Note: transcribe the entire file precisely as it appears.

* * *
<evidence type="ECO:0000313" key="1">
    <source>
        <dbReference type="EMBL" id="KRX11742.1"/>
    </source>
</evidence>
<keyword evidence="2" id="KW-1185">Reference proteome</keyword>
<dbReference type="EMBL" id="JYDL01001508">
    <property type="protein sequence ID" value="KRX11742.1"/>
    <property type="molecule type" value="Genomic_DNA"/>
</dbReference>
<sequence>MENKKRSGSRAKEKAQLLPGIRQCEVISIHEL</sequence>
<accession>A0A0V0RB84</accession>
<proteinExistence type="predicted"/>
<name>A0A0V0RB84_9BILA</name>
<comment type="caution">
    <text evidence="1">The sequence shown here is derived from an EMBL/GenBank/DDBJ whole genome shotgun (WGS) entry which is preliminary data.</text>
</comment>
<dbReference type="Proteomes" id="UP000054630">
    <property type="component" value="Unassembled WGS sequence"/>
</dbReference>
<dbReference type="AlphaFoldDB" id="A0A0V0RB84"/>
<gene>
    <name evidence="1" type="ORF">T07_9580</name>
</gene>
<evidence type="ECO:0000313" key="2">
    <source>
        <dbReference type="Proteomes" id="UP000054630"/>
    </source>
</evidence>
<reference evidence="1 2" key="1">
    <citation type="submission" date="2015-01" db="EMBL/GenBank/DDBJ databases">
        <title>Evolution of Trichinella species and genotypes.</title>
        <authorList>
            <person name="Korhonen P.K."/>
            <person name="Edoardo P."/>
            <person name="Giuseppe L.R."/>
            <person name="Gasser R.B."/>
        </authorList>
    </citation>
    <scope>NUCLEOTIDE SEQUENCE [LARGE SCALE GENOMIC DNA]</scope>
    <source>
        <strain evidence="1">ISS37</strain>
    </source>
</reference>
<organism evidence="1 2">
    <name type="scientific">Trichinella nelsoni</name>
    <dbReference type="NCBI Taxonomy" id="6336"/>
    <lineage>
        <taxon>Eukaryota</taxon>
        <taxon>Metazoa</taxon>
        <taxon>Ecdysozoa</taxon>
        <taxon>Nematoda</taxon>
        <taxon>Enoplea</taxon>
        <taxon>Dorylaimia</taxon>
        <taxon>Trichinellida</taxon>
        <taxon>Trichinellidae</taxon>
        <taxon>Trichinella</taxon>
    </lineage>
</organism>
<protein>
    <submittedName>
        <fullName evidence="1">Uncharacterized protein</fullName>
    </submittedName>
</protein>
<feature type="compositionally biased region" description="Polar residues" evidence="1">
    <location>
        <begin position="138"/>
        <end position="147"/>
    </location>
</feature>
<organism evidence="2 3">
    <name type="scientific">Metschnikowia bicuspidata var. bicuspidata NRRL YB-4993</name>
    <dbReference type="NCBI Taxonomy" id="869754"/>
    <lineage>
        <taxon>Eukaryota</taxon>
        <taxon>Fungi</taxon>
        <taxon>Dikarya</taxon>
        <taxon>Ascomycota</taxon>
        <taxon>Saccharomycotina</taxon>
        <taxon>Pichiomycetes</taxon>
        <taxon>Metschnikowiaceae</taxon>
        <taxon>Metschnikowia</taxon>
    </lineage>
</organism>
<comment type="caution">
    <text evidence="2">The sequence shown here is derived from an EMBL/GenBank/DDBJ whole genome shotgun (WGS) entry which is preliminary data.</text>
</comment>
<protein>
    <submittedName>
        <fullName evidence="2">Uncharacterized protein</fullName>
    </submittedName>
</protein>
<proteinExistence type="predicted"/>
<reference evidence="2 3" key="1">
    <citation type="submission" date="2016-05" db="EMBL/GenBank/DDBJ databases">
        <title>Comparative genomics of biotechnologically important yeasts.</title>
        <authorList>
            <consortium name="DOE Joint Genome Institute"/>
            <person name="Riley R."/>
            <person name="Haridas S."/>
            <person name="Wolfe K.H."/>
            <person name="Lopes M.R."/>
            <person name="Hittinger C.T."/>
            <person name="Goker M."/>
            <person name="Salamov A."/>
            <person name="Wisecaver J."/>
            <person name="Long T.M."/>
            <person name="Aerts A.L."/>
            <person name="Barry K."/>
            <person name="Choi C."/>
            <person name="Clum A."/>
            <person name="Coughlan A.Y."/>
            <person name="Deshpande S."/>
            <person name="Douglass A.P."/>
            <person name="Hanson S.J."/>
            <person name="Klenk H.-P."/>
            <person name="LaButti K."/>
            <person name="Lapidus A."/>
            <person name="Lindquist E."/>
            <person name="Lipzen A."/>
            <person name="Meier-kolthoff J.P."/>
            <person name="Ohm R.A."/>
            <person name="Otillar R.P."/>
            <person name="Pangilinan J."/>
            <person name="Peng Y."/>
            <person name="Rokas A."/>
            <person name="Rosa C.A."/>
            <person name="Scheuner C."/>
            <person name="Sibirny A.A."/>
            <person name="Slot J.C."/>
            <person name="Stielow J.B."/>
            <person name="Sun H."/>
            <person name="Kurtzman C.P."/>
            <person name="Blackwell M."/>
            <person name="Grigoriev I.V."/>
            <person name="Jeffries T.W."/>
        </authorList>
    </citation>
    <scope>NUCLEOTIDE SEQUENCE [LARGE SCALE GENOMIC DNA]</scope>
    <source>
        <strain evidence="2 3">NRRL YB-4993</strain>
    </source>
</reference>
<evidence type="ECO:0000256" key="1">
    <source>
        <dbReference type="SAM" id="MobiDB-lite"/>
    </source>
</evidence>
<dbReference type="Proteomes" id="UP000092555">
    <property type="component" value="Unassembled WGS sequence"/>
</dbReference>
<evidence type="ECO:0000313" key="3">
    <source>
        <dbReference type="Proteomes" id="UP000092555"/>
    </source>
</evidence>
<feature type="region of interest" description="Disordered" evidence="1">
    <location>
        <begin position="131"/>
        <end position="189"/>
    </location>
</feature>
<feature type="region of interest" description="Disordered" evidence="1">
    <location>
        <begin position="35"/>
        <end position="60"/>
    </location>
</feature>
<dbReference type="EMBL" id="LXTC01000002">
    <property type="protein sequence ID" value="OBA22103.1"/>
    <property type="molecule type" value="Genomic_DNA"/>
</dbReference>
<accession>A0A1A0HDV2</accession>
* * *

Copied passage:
<evidence type="ECO:0000313" key="1">
    <source>
        <dbReference type="EMBL" id="KRX11742.1"/>
    </source>
</evidence>
<keyword evidence="2" id="KW-1185">Reference proteome</keyword>
<dbReference type="EMBL" id="JYDL01001508">
    <property type="protein sequence ID" value="KRX11742.1"/>
    <property type="molecule type" value="Genomic_DNA"/>
</dbReference>
<sequence>MENKKRSGSRAKEKAQLLPGIRQCEVISIHEL</sequence>
<accession>A0A0V0RB84</accession>
<proteinExistence type="predicted"/>
<name>A0A0V0RB84_9BILA</name>
<comment type="caution">
    <text evidence="1">The sequence shown here is derived from an EMBL/GenBank/DDBJ whole genome shotgun (WGS) entry which is preliminary data.</text>
</comment>
<dbReference type="Proteomes" id="UP000054630">
    <property type="component" value="Unassembled WGS sequence"/>
</dbReference>
<dbReference type="AlphaFoldDB" id="A0A0V0RB84"/>
<gene>
    <name evidence="1" type="ORF">T07_9580</name>
</gene>
<evidence type="ECO:0000313" key="2">
    <source>
        <dbReference type="Proteomes" id="UP000054630"/>
    </source>
</evidence>
<reference evidence="1 2" key="1">
    <citation type="submission" date="2015-01" db="EMBL/GenBank/DDBJ databases">
        <title>Evolution of Trichinella species and genotypes.</title>
        <authorList>
            <person name="Korhonen P.K."/>
            <person name="Edoardo P."/>
            <person name="Giuseppe L.R."/>
            <person name="Gasser R.B."/>
        </authorList>
    </citation>
    <scope>NUCLEOTIDE SEQUENCE [LARGE SCALE GENOMIC DNA]</scope>
    <source>
        <strain evidence="1">ISS37</strain>
    </source>
</reference>
<organism evidence="1 2">
    <name type="scientific">Trichinella nelsoni</name>
    <dbReference type="NCBI Taxonomy" id="6336"/>
    <lineage>
        <taxon>Eukaryota</taxon>
        <taxon>Metazoa</taxon>
        <taxon>Ecdysozoa</taxon>
        <taxon>Nematoda</taxon>
        <taxon>Enoplea</taxon>
        <taxon>Dorylaimia</taxon>
        <taxon>Trichinellida</taxon>
        <taxon>Trichinellidae</taxon>
        <taxon>Trichinella</taxon>
    </lineage>
</organism>
<protein>
    <submittedName>
        <fullName evidence="1">Uncharacterized protein</fullName>
    </submittedName>
</protein>
<feature type="compositionally biased region" description="Polar residues" evidence="1">
    <location>
        <begin position="138"/>
        <end position="147"/>
    </location>
</feature>
<organism evidence="2 3">
    <name type="scientific">Metschnikowia bicuspidata var. bicuspidata NRRL YB-4993</name>
    <dbReference type="NCBI Taxonomy" id="869754"/>
    <lineage>
        <taxon>Eukaryota</taxon>
        <taxon>Fungi</taxon>
        <taxon>Dikarya</taxon>
        <taxon>Ascomycota</taxon>
        <taxon>Saccharomycotina</taxon>
        <taxon>Pichiomycetes</taxon>
        <taxon>Metschnikowiaceae</taxon>
        <taxon>Metschnikowia</taxon>
    </lineage>
</organism>
<comment type="caution">
    <text evidence="2">The sequence shown here is derived from an EMBL/GenBank/DDBJ whole genome shotgun (WGS) entry which is preliminary data.</text>
</comment>
<protein>
    <submittedName>
        <fullName evidence="2">Uncharacterized protein</fullName>
    </submittedName>
</protein>
<proteinExistence type="predicted"/>
<reference evidence="2 3" key="1">
    <citation type="submission" date="2016-05" db="EMBL/GenBank/DDBJ databases">
        <title>Comparative genomics of biotechnologically important yeasts.</title>
        <authorList>
            <consortium name="DOE Joint Genome Institute"/>
            <person name="Riley R."/>
            <person name="Haridas S."/>
            <person name="Wolfe K.H."/>
            <person name="Lopes M.R."/>
            <person name="Hittinger C.T."/>
            <person name="Goker M."/>
            <person name="Salamov A."/>
            <person name="Wisecaver J."/>
            <person name="Long T.M."/>
            <person name="Aerts A.L."/>
            <person name="Barry K."/>
            <person name="Choi C."/>
            <person name="Clum A."/>
            <person name="Coughlan A.Y."/>
            <person name="Deshpande S."/>
            <person name="Douglass A.P."/>
            <person name="Hanson S.J."/>
            <person name="Klenk H.-P."/>
            <person name="LaButti K."/>
            <person name="Lapidus A."/>
            <person name="Lindquist E."/>
            <person name="Lipzen A."/>
            <person name="Meier-kolthoff J.P."/>
            <person name="Ohm R.A."/>
            <person name="Otillar R.P."/>
            <person name="Pangilinan J."/>
            <person name="Peng Y."/>
            <person name="Rokas A."/>
            <person name="Rosa C.A."/>
            <person name="Scheuner C."/>
            <person name="Sibirny A.A."/>
            <person name="Slot J.C."/>
            <person name="Stielow J.B."/>
            <person name="Sun H."/>
            <person name="Kurtzman C.P."/>
            <person name="Blackwell M."/>
            <person name="Grigoriev I.V."/>
            <person name="Jeffries T.W."/>
        </authorList>
    </citation>
    <scope>NUCLEOTIDE SEQUENCE [LARGE SCALE GENOMIC DNA]</scope>
    <source>
        <strain evidence="2 3">NRRL YB-4993</strain>
    </source>
</reference>
<evidence type="ECO:0000256" key="1">
    <source>
        <dbReference type="SAM" id="MobiDB-lite"/>
    </source>
</evidence>
<dbReference type="Proteomes" id="UP000092555">
    <property type="component" value="Unassembled WGS sequence"/>
</dbReference>
<evidence type="ECO:0000313" key="3">
    <source>
        <dbReference type="Proteomes" id="UP000092555"/>
    </source>
</evidence>
<feature type="region of interest" description="Disordered" evidence="1">
    <location>
        <begin position="131"/>
        <end position="189"/>
    </location>
</feature>
<feature type="region of interest" description="Disordered" evidence="1">
    <location>
        <begin position="35"/>
        <end position="60"/>
    </location>
</feature>
<dbReference type="EMBL" id="LXTC01000002">
    <property type="protein sequence ID" value="OBA22103.1"/>
    <property type="molecule type" value="Genomic_DNA"/>
</dbReference>
<accession>A0A1A0HDV2</accession>